I won’t bore you with the details, but this back and forth went on for several days before customer service finally agreed the bar needed replacement. They no longer had any Junior Bars available in the Boneyard, so they ended up sending me a brand new first quality Junior Bar instead.
I was grateful they sent me the new Junior Bar, but I spent over two weeks dealing with customer service just to get them to agree the bar was defective and then waiting on a replacement.
I’ve dealt with Rogue Customer service before on defective products and they’ve been very responsive and quick to replace the problematic gear, so I have to assume their reluctance in this case was because we were dealing with a Boneyard Bar.
The bar itself is a decent option for workouts in tight spaces, and I plan to add a full review to my shorty bar shootout review so stay tuned for that.
The Rogue Junior Bar is a compact workhorse I plan to fully review in my shorty bar shootout review. I like the bar, but the hassle of dealing with customer support for almost three weeks due to receiving a defective bar was not worth the Boneyard Bar discount. I rate this experience as neutral, since despite the hassle I did eventually get a replacement with a non-Boneyard bar.
The third bar I bought from the Boneyard was a Bella Bar 2.0, the high-gloss clear cerakote edition. Clear cerakote was a fairly new addition to the Rogue lineup at the time I bought this bar, so I was surprised to see one in the Boneyard.
I bought it, mainly to see how well the high gloss clear cerakote works as a coating. When I pulled it out of the shipping tube, I realized clear cerakote must complicate the manufacturing process – since it’s transparent, there’s no way to mask blemishes on the shaft.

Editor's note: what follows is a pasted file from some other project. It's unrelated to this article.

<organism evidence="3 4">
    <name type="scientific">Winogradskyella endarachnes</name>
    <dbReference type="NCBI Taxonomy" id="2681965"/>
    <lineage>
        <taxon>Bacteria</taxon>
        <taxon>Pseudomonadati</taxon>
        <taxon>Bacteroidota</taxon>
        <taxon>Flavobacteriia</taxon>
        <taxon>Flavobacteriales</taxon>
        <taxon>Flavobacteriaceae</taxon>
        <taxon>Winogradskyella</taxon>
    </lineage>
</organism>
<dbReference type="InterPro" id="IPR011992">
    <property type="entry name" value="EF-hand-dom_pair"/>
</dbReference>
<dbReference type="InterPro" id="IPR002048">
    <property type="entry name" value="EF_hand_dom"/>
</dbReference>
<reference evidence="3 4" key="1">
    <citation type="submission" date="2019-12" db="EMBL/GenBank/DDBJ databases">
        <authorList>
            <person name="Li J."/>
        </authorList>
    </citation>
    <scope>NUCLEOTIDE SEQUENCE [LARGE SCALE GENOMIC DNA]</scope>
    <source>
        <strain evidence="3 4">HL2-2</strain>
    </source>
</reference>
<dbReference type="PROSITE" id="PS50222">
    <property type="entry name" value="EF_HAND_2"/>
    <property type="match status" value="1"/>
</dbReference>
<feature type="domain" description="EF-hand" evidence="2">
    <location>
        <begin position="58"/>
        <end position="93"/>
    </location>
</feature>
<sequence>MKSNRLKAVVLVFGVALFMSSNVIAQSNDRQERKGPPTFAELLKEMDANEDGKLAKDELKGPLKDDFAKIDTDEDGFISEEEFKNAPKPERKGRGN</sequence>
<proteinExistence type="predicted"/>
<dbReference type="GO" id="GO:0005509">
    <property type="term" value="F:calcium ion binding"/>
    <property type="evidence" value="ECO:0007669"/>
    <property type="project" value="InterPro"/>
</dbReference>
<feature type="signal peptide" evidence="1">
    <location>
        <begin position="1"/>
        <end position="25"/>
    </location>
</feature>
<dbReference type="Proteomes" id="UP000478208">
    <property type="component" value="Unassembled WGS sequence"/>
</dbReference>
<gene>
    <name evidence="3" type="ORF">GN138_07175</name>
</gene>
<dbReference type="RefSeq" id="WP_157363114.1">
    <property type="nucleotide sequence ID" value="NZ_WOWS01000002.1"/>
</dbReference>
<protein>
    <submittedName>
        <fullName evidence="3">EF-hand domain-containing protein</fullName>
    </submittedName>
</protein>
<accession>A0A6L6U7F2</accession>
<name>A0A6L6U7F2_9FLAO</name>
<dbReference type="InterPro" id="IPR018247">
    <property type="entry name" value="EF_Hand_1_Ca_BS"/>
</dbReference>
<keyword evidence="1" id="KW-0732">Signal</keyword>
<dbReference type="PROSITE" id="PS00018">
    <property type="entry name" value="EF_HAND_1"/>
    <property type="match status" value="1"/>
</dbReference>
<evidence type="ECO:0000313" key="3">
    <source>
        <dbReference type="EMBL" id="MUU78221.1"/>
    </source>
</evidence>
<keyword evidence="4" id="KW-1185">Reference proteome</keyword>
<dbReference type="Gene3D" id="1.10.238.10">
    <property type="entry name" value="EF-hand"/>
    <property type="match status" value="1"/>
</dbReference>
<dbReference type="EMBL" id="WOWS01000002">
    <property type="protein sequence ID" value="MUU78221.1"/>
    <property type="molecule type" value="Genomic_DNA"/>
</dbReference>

I say this because the bar I received had several minor blemishes on the shaft that I’m sure would have been hidden by any color version of cerakote but were plain as day under the transparent coating.
Like the Training Bar, the Bella Bar was extremely dusty when I pulled it out of the tube. However, aside from the blemishes on the shaft I mentioned above I couldn’t see any obvious reason why this bar ended up in the Boneyard.
The knurling is a similar density to the knurling on the training bar, but at a slightly shallower depth. I can’t tell if the Cerakote was applied too thick (which may explain why it’s in the Boneyard), or if the knurling was just cut more shallow.
I can definitely see a difference in the knurl style though when I compare this bar with the Training Bar.
The knurl on the training bar is sharper with more sharply formed peaks, whereas the peaks on the Bella bar are slightly dulled, as if the tops had been shaved off.
Regardless, the knurling offers plenty of grip when combined with the Cerakote.
Sleeve spin is okay, and better than the spin on the Training Bar or the Junior Bar.
I’m not a huge fan of logo branding in general, but I have to admit that the “Rogue” logo in the center of the barbell shaft looks pretty good.